It wasn’t unusual for elderly Indy roadsters to be repurposed as short track cars. Many ended up at Oswego (NY) for example, competing as Super Modifieds. One 1957 Kurtis-Kraft 500 ventured west however, arriving in the Seattle area around 1960. I suspect that Ole Bardahl may have had a hand in this as his Ballard based additive company had a huge presence at the Speedway back in those days. In fact, in ’57 there were two Bardahl sponsored Kurtis roadsters in the 500. One was piloted by “Cactus” Jack Turner and the second by a New Yorker named Al Keller.
Keller competed at Indianapolis six times from 1955 to 1961, finally earning a top five finish in his final appearance. Sadly, Keller perished later the same year (11/19/1961) while racing in Arizona.
Interestingly, a young racer of the same name emerged as the driver of the Kurtis when it reappeared in the Pacific Northwest. Was this Al Keller a relation of the Indy veteran or someone that had simply adopted his racing persona? That is a mystery. Portlander Del McClure who raced against Keller, recognized his name but didn’t know him. ”Mid-pack guy”, was McClure’s comment. “We didn’t really socialize much with the Seattle guys,” he continued.
Long gone was the 252ci Offenhauser when Keller unloaded at Monroe (WA) and Portland Speedway. It was supplanted by a ground pounding Buick Nail-head boasting nearly twice the cubic inches. Bob Fadden was listed as the Owner/Mechanic and ultimately a turkey farmer named Bob Hamilton (based in Aurora, OR) agreed to sponsor the effort.
In the early seventies, Hamilton purchased the Kurtis and that was when Salem racer Earl Veeder Jr. got his chance behind the wheel. Veeder admitted to me years later that he didn’t have the finances to field his own car at that juncture in his racing career. He would show up at the track with his helmet and see what was available. Piloting a vehicle of questionable pedigreed had become “the norm” for Earl and he had a reputation for getting the most out of whatever he drove. The Kurtis/Buick was a rocket ship that was capable of smoking the tires the length of any straightaway. Fearless Veeder had no bitch about that but complained to Hamilton that they needed more tire. Apparently the budget minded owner had procured a boatload of M & H drag racing rubber at a bargain basement price and insisted that they use it up before he’d purchase anything else. And that was where things stood when the team made the decision to tow south to Altamont Speedway (near Tracy, CA) for a big open show.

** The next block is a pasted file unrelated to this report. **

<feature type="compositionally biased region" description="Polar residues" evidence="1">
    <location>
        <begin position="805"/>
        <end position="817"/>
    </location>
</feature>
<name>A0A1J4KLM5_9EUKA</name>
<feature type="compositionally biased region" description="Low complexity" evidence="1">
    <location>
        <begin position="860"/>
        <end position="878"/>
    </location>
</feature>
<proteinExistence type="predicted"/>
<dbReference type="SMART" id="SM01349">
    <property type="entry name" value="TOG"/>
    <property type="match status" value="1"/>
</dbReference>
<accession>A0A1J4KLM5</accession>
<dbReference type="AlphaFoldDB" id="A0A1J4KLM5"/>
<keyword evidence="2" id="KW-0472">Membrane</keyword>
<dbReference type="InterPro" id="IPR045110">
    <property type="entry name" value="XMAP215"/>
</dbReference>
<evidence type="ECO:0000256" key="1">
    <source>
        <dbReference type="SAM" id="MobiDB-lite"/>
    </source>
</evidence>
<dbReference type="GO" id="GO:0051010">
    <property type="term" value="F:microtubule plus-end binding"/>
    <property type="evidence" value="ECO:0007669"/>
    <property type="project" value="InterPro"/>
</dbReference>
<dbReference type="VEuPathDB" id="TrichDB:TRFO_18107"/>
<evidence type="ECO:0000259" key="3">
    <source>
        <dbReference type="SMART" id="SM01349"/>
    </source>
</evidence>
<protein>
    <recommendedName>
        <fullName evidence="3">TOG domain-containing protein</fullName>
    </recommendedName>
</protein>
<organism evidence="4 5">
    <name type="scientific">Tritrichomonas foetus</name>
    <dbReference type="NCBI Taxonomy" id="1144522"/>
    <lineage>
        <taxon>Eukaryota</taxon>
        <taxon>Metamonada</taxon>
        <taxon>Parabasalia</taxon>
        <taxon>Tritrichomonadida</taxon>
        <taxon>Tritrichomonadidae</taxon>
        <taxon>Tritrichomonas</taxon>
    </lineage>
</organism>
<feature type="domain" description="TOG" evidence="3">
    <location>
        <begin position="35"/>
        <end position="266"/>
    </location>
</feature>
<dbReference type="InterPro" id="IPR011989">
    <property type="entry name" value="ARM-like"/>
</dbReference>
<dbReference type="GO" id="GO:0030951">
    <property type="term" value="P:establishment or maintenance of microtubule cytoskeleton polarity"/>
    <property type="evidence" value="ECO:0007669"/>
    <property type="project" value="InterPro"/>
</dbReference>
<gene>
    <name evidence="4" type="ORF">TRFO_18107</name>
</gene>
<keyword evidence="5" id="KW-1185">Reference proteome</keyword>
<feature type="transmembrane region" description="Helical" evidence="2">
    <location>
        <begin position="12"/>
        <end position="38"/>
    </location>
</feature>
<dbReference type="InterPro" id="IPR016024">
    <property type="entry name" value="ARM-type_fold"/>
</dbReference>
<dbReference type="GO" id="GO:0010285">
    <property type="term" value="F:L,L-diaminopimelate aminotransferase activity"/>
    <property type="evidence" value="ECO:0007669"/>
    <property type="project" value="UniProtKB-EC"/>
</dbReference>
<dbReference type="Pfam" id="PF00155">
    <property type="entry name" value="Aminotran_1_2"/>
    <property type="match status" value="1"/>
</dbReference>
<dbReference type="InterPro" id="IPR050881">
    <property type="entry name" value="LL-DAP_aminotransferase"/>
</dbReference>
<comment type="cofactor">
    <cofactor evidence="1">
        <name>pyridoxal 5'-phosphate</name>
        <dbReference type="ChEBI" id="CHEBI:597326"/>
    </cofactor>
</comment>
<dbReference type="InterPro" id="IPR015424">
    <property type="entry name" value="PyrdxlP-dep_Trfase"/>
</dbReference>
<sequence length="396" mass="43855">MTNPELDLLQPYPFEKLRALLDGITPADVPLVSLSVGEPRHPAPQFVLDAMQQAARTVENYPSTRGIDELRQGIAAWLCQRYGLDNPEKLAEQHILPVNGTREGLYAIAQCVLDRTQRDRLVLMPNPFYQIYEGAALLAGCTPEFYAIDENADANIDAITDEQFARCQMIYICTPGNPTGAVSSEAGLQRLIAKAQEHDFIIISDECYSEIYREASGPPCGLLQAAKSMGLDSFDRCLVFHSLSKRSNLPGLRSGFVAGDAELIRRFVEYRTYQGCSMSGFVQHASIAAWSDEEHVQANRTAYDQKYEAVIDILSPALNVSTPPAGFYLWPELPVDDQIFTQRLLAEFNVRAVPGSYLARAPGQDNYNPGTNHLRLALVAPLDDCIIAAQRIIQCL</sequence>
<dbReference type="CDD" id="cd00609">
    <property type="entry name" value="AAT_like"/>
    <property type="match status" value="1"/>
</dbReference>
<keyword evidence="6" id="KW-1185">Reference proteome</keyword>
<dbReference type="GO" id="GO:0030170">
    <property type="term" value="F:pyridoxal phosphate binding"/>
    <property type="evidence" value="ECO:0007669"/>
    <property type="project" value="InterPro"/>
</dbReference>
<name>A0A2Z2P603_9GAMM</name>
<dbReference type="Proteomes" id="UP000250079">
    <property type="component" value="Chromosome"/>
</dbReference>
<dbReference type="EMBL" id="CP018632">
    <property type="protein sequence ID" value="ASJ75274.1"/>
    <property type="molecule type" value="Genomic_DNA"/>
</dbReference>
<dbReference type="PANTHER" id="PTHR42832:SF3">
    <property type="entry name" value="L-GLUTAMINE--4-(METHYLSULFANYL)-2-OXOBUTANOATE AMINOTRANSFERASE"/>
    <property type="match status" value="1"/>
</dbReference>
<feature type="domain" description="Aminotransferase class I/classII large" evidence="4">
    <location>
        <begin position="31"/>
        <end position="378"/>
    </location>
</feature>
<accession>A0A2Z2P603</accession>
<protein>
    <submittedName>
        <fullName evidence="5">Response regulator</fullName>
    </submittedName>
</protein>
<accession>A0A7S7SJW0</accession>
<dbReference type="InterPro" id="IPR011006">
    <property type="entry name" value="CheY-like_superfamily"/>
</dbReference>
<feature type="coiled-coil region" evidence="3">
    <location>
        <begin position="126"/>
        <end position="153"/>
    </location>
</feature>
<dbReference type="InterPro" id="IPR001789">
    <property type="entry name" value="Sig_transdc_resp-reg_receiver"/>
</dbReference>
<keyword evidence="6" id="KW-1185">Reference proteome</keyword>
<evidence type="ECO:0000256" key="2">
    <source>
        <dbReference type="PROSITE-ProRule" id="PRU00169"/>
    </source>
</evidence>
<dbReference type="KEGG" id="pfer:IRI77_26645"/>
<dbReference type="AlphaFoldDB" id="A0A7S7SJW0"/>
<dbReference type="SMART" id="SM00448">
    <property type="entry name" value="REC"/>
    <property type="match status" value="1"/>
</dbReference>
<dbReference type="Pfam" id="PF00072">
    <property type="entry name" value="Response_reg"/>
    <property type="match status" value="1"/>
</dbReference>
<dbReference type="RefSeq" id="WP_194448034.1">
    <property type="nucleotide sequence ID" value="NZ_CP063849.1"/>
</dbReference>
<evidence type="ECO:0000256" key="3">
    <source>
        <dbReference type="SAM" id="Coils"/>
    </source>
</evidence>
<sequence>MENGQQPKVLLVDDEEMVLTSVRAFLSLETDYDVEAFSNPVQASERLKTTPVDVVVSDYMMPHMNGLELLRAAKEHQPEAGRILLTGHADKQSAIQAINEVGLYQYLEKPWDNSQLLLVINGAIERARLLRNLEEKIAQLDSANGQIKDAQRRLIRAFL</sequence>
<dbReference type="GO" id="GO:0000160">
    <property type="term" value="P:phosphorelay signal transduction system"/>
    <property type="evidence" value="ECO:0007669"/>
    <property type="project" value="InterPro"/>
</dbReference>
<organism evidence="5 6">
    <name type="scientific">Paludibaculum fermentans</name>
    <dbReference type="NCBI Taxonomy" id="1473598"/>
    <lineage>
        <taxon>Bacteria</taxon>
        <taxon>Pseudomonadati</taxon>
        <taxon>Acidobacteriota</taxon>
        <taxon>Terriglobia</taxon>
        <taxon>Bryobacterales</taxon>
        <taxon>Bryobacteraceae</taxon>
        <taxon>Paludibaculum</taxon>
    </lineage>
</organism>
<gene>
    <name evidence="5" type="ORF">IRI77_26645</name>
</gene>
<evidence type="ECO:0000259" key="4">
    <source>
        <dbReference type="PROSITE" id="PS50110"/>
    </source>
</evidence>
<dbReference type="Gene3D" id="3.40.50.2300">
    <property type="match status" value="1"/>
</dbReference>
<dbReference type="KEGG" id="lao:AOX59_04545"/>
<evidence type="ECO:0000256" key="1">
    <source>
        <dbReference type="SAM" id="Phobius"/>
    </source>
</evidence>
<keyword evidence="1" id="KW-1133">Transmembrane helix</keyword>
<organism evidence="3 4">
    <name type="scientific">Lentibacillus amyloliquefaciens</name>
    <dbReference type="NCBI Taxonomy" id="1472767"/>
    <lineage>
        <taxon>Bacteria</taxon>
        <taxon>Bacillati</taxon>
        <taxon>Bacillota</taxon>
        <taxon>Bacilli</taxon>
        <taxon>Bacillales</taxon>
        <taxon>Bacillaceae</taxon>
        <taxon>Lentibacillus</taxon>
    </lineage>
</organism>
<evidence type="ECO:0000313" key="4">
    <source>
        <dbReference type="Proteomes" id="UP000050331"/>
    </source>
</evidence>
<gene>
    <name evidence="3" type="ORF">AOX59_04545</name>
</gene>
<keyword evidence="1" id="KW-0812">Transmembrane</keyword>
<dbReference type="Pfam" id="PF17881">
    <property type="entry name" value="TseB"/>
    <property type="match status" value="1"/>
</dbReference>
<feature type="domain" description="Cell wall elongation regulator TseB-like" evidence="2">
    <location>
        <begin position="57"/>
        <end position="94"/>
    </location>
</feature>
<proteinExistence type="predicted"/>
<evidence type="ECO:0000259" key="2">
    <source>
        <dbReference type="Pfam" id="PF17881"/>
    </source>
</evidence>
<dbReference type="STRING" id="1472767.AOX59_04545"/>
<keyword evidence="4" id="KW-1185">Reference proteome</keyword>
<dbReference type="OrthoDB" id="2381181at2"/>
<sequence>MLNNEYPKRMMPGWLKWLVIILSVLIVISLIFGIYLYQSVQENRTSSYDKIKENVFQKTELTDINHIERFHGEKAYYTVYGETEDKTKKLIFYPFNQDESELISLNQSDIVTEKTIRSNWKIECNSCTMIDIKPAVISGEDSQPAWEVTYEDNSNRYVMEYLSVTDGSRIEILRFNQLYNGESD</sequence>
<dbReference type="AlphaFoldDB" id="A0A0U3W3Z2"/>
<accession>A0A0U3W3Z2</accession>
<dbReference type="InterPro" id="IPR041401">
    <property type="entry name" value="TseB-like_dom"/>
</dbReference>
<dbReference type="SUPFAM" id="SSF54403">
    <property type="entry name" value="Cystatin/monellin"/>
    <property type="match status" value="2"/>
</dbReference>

On the banked half mile they would be competing against some of the best short trackers in the business: Uprights from San Jose, new Offsets and even rear engined, four wheel drive creations, so they needed to be on their game. Unfortunately in their haste to push Veeder out, the crew forgot to remove the plugs from his injector stacks. Most teams used a brightly colored, rubber ball affair that was highly visible and difficult to overlook. “Thrifty” Hamilton had decided to make his own utilizing sink stoppers that he’d purchased at the local hardware store and chained together. When the crew attempted to push start Veeder, the Kurtis balked as he goosed the throttle. Then the stoppers fell into the injection and jammed the butterflies wide open. The huge Buick exploded to life, taking Veeder from a rough idle to full throttle in perhaps two seconds. He pointed the roadster toward the high groove and somehow managed to keep it out of the fence. Down the back straightaway Veeder left a vapor trail then aimed for the pit entrance. (Hamilton estimated his pit speed at maybe one hundred mph?) He roared past his crew, brakes screaming helplessly, teeth clinched, hands firmly planted on the wheel and in his wake, wide eyed pitmen, railbirds and onlookers. It was miraculous that he hadn’t run over anyone. When he arrived at the end of the pit lane, where was he supposed to go? Veeder rejoined the race just as the leaders were passing by! And this is where the real racer showed his moxie- Veeder STAYED OUT! Up against the fence, throttle stuck wide open, brakes toasted, ‘Ol Earl hung with the leaders for a couple laps before coming to his senses and hitting the kill switch.
Needless to say, the team was never invited back to Altamont but it wasn’t the end of Veeder’s association with Hamilton. The two remained friends (practically neighbors) for the remainder of the turkey farmer’s relatively short life. Earl Veeder Jr. raced until he was nearly seventy and died of heart failure “in the saddle” so to speak.(He was participating in a midget race.)
The ’57 Kurtis-Kraft 500 had long life ahead of it as well. The Buick Nail-head was replaced by a 302ci Ford with Gurney (Westlake) heads and shipped to Pennsylvania for a ground up restoration. It is said to reside somewhere in a New York today, in a private collection.
Note—A big thank you to those who generously offered their recollections and photos which enabled me to retell this story: Jerry Burkholder, Ralph Hunt, Bill Nootenboom and David Veeder.